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Blog 131 Brookton to 39kms to nr Corrigin

8th February


The ride across Australia has started and the journey could not be more exciting. I just wish I was more organised but clearly this aspect of adventure is not part of my character.  The bush track from Brookton to Norseman is 300 kms and I misread it as 200kms. It left me short of water and the heat was to rise considerably.


The mural depicting how Kondinin looked like only 50 years ago


I didn’t actually make it to Hyden but pitched up on the edge of a cropped wheat field 39kms before what was to be a typically small wheat belt town. I slept well, my dreams broken by a rising wind catching the sleeves of a loosely erected tent and whilst too warm to be comfortable, by the early hours the night air cooled to something more perfect. Everything was on a slightly deteriorating schedule. So fragile was its timing that conditions out of my control could expand or contract how long it took me to get to Sydney. And things were changing.


Bit of Information

Let's look at this 'Wheatbelt' ... covering an area of 154,862 square kilometres, the Wheatbelt has diverse landscapes that stretch from the clear waters of the Central Coast to the highly productive lands of the Central Midlands and Wheatbelt South, the gentle hills and streams of the Avon Valley and the spectacular terrain in the Central East.


The area, once a diverse ecosystem, reduced when clearing began in the 1890s with the removal of plant species such as eucalypt woodlands and mallee, is now home to around 11% of Australia's critically endangered plants. A number of nationally threatened birds reside in the Wheatbelt, including the endangered Carnaby's black cockatoo and the vulnerable mallee fowl.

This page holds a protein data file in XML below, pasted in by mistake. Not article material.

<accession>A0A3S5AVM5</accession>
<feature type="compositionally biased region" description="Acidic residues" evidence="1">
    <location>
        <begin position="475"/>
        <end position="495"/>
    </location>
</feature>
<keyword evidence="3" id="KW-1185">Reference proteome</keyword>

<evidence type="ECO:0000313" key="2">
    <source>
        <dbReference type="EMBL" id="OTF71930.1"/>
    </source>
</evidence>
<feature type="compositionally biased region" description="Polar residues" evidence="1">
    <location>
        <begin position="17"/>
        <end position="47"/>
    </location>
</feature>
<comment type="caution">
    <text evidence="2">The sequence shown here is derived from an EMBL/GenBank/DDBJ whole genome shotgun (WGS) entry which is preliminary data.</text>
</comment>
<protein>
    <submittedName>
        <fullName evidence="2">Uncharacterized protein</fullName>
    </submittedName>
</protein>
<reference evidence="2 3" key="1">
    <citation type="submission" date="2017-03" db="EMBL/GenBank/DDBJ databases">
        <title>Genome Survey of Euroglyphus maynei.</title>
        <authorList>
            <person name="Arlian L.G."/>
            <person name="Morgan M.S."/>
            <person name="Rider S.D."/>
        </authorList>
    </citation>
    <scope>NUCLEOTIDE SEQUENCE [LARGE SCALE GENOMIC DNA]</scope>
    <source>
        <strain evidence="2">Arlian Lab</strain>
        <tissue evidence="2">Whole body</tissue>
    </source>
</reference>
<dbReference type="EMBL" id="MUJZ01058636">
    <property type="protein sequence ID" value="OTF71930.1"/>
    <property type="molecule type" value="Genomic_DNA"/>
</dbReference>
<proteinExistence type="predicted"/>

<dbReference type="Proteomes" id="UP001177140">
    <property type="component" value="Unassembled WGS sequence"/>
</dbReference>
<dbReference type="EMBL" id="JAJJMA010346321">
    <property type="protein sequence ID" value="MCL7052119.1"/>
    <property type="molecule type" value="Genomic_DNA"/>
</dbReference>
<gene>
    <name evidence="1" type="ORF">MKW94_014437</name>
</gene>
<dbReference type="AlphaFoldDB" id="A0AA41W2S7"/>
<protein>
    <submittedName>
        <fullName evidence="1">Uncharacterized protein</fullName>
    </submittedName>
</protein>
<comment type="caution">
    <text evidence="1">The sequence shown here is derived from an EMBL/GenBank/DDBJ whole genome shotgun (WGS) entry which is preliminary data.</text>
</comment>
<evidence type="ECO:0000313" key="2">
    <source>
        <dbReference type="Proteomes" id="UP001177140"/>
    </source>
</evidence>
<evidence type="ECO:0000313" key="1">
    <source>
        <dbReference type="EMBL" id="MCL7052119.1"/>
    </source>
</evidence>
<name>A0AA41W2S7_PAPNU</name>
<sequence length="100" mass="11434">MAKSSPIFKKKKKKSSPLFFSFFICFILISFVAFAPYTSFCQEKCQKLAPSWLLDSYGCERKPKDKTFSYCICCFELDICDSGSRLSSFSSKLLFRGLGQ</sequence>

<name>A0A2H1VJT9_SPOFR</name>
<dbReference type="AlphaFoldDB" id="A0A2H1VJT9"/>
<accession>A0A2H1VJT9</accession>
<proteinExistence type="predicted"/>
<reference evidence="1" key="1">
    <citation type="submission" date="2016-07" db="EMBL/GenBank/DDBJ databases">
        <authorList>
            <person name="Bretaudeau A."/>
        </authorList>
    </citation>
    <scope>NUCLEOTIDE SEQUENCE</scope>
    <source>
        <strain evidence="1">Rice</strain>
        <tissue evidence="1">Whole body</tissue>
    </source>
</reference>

It was becoming clear to me that the wind was conforming to the forecast, a sea breeze from the southern bight, southerly but turning across my face  changing as the air warmed to meet me head on. I hadn’t had a headwind on the whole trip and what a difference it made. The forecast predicted the temperature would rise significantly and I hadn't taken a heat wave into account.


The Dog Cemetary at Corrigin

I came across this little 'erm delight, a dog cemetary. I'm sure there are many around the world and what a fun idea but it's the first I've seen.


And another thing I haven't seen, the 'Blue Tree of the Shires' on the shire road to Corrigin,



And finally at Corrigin itself. The 'Dog in a Ute' is an annual event in Corrigin, Western Australia, the first Corrigin 'Dog in a Ute' was held in 1998 and smashed the world record by attracting 699 dogs in utes, by the end of the day over 3,000 people had poured into Corrigin and they raised over $20,000 for the Royal Flying Doctor Service. Corrigin has held the current world record since 2002.



Map of the Day

(correction: this should read 30kms east of CORRIGIN)


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